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The curious meaning of panthers in Christian medieval art

ABERDEEN BESTIARY

Public Domain

Daniel Esparza - published on 11/10/19

According to mythical tales, panthers were thought to be so gentle only dragons were their enemies.

It is well known that not only biblical sources inform Christian iconography. Many old legends were compiled in the Physiologus, a didactic Christian text written or compiled in Greek by an unknown author, consisting of descriptions of animals, birds, and fantastic creatures, sometimes stones and plants, provided with moral content, and dated somewhere around the end of the 2nd or 3rd century.

In fact, the Physiologus became quite popular during the Middle Ages, as it included commentaries from Aristotle and Pliny the Elder on zoology. It served as a primary source for the work of later writers, such as St. Isidore of Seville and St. Ambrose, who would then associate certain moral virtues (and vices, of course) with various animals, based on references in Scripture, tradition and other literary sources.

ABERDEEN BESTIARY
Public Domain

The Aberdeen Bestiary is probably the most beautiful medieval bestiary of them all. Written and illuminated in England around the year 1200, and leaning heavily on animal descriptions included in the Physiologus, it is encrusted with gold leaf and its illuminations are exceptionally rich in detail. In it, we find an interesting description of the panther, which might explain why, in Christian iconography, this feline is surprisingly associated with Christ:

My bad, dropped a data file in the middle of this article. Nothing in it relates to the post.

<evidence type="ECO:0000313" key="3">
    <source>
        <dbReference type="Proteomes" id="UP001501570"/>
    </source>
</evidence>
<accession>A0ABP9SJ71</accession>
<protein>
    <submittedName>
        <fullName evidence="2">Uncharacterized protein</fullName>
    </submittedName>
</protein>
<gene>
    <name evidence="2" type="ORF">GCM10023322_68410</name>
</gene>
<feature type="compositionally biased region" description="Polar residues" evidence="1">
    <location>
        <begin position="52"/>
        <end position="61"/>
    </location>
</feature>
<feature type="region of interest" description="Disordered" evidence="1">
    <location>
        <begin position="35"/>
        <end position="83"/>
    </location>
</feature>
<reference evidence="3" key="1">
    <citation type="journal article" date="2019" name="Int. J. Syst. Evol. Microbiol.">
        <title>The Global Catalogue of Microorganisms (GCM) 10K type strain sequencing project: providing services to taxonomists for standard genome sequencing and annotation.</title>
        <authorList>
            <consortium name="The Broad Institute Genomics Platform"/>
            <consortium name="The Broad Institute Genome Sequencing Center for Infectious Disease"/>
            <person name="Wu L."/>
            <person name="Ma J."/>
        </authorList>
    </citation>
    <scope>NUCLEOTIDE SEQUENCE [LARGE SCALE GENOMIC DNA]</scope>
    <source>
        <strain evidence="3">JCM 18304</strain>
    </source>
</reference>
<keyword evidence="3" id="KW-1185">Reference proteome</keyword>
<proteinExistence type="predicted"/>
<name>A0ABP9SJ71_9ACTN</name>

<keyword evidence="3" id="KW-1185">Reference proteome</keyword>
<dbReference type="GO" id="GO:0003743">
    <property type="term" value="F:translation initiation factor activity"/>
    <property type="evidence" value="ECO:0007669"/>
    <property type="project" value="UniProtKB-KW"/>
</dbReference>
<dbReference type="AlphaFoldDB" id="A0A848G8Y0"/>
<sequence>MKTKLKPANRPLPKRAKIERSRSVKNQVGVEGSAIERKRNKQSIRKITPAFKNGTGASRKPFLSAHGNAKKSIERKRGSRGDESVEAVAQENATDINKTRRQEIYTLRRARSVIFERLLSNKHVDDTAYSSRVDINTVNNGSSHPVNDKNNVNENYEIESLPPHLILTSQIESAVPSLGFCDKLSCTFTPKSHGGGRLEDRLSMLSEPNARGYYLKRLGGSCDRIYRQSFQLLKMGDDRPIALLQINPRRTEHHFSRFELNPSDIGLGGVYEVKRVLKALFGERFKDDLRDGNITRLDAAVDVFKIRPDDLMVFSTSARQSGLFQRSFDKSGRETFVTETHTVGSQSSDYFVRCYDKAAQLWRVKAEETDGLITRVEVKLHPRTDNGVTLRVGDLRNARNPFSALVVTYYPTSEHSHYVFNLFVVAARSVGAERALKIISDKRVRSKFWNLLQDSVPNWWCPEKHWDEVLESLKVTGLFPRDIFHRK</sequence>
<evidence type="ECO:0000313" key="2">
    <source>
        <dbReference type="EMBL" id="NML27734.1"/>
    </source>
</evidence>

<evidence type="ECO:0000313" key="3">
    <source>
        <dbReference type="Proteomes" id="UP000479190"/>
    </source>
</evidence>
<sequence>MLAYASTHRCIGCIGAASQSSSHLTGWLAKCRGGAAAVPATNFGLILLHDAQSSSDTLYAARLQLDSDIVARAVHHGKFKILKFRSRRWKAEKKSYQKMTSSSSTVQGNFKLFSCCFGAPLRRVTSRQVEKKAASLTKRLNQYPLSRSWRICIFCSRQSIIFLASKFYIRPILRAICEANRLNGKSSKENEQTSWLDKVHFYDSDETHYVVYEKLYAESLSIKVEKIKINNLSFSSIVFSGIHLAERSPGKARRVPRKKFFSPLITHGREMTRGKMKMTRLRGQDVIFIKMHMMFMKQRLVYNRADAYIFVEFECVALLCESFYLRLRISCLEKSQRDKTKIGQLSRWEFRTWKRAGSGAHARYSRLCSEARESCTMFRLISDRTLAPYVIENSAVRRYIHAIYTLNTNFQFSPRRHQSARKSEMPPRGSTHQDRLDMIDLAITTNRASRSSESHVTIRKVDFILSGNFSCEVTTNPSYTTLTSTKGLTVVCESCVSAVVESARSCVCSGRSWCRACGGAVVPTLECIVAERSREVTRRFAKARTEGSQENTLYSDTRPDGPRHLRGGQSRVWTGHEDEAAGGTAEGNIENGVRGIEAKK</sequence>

There is an animal called the panther, multi-colored, very beautiful and extremely gentle. Physiologus says of it, that it has only the dragon as an enemy. When it has fed and is full, it hides in its den and sleeps. After three days it awakes from its sleep and gives a great roar, and from its mouth comes a very sweet odor, as if it were a mixture of every perfume. When other animals hear its voice, they follow wherever it goes, because of the sweetness of its scent. Only the dragon, hearing its voice, is seized by fear and flees into the caves beneath the earth. There, unable to bear the scent, it grows numbed within itself and remains motionless, as if dead. Thus our Lord Jesus Christ, the true panther, descending from Heaven, snatched us from the power of the devil. And, through his incarnation, he united us to him as sons, taking everything, and “leading captivity captive, gave gifts to men” (Ephesians, 4:8). The fact that the panther is a multi-colored animal, signifies Christ, who is as Solomon said the wisdom of God the Father, an understanding spirit, a unique spirit, manifold, true, agreeable, fitting, compassionate, strong, steadfast, serene, all-powerful, all-seeing.

Tags:
ArtReligious symbolism
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